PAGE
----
Keystone Morning Quickie     November 17th 2009
Market Commentary
Futures are backing of this morning after advancing 9 of the last 11 sessions. The S & P Index closed above the 1100 level for the first time this year. The U.S dollar is on the rise this morning, which means some profit taking should take place in the Gold sector, as well as the overall market.
Yesterday afternoon, Meredith Whitney was interviewed on CNBC and said “I haven”t been this bearish in a year”. “look for a double dip recession next year”. Whitney had called the downturn in the financials before the worst of the financial crisis took place.
The 110  level in the $SPY will be the level today to watch. If we trade below, we will be looking for some support at the $109.47. Below this level, $107.98. We expect a bit of selling pressure at the open, to be met with some buying, as that strategy has worked for some time now. However, we believe that, traders will sell into that rally.
Technical Levels
                                                            200                   50
S&P                                                                      1065                 932
DOW                                                                     9857                8701
NASDAQ                                                               2118                1822
Research Round Up
  Goldman Sachs (GS 177.25), long considered the market bellwether, has been underperforming the S&P for a few weeks now. Should we be alarmed? Yet the market seems to be strong enough without Goldman because other sectors are taking the lead.

Goldman upgraded Coach (COH 35.99) and Nordstrom (JWN 35.05) to Buy. There are expectations of a strong holiday season for Wal-Mart (WMT 53.16) and it will be a stock that investors will focus on. The market had a lift from strong retail sales (up 1.4%). Consumer credit (AXP 41.44, COF 39.89) has been reported as improving in quality. Affluent consumers and some pent up demand are driving the credit cards.  It is noteworthy that these stocks and the Market continued to rise even though bank analyst Meredith Whitney had some bearish comments.

Keystone’s Trades
 Bristol Myers Squibb(BMY) Long Trade- BMY soared yesterday   + 1.16  (+5%)   on news that it is planning
 to split off its nutrition unit Mead Johnson [MJN  43.23    -2.02  (-4.46%)   ] into a separate company.
It traded above and held the 200 EMA on the Weekly chart at $24.04. Technically, this stock could make another big move up, as we do not see any resistance until $26.  Our only concern is that the markets may be ripe for a short term pullback. We will see how the volume looks at it pulls back to the 200 before entering.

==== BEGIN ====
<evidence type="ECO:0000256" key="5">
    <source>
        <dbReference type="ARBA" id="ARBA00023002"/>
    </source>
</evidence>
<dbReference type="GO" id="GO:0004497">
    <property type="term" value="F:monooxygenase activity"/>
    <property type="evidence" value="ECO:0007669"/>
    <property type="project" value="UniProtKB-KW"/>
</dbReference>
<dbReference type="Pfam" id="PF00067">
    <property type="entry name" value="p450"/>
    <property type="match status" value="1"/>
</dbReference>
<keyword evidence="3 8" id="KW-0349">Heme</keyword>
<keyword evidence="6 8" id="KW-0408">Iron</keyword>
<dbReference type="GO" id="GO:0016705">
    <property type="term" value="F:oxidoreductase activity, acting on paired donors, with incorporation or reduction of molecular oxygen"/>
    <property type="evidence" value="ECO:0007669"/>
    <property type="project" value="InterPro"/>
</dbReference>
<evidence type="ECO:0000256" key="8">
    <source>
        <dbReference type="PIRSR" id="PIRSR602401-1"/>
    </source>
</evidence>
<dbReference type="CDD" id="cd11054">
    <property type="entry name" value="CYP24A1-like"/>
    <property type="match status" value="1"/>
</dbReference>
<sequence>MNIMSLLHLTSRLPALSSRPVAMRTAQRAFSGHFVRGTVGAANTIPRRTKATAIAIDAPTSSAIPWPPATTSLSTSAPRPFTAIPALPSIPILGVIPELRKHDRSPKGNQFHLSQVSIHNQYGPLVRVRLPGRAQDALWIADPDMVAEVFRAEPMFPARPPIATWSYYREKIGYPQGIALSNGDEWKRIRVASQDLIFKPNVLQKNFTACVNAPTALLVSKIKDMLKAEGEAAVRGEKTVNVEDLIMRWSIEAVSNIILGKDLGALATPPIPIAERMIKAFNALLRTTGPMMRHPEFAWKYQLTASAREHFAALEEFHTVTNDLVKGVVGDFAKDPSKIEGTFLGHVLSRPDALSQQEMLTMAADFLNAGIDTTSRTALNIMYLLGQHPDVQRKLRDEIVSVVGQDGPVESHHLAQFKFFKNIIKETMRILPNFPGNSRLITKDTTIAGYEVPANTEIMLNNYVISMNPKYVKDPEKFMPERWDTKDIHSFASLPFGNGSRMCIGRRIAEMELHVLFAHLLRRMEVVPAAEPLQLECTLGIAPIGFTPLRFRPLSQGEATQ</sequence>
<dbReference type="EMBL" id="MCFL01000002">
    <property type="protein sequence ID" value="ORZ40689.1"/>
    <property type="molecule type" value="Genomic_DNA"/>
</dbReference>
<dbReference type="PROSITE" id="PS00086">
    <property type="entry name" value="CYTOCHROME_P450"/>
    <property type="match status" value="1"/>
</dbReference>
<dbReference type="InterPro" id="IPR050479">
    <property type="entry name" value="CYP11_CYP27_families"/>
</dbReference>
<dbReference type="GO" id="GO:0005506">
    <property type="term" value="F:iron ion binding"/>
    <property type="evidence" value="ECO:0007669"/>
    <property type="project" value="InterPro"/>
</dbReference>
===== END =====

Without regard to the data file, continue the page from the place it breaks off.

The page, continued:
Closing Price:$24.30


Target: $26.04

Stop: $23.77
20 EMA:$22.83
50 EMA: $21.48
200 EMA: $24.07 (Weekly chart)

Research in Motion(RIMM) Short Trade –  RIMM has been on our radar for some time now as it has been  relatively weak compared to the major indices. In the month of November, we have seen it bounce from $55 to $65. We see this as nothing more than a bit of a short squeeze as some rumors arose that MSFT might buy them.. On the bounce, it never traded above the 200 EMA. If the markets pull back, as many expect, including us, RIMM should have a hard time holding the $55 level. 

 Closing Price: $61.27

Target: $50

Stop: $66.10
20 EMA: $62.81
50 EMA: $69.17
200 EMA: $65.98
Tuesdays Economic Calendar 
5:30 Fed’s Yellen: Lessons from the Crisis
7:45 ICSC Retail Store Sales
8:30 Producer Price Index
8:55 Redbook Chain Store Sales
9:00 International Capital Flow
9:15 Industrial Production
10:00 Results of $75B, 28-Day TAF Auction
10:00 Hearing: BofA-Merrill Lynch Merger
10:00 Markup: Investor Protection Act
10:15 Fed’s Lacker: Economic Outlook
11:00 Hearing: Financial Stability Improvement Act
12:30 PM Fed’s Pinalto speaks
1:00 PM NAHB Housing Market Index
3:00 PM Hearing: U.S. and the G-20
5:00 PM ABC Consumer Confidence Index
Notable premarket earnings: CSIQ, COV, DDS, HD , JEC, MPEL, SKS, TGT, TJX
Notable postmarket earnings: ADSK, CRM, LZB
Top News Stories
  • AIG bailout was muffed. TARP Special Inspector Neil Barofsky said in a report Monday that the New York Fed mishandled the AIG (AIG) bailout by paying its trading partners in full, where it would have been possible to negotiate partial payments. The Fed didn’t use its leverage in negotiations, Barofsky complained, including failing to stress that its participation in the process was purely voluntary. In a response letter, the Fed said the terms of the $85B AIG bailout were appropriate given the severity of the crisis, and that leaning on domestic institutions would have been a “misuse of our supervisory authority” and provided an advantage to foreign institutions.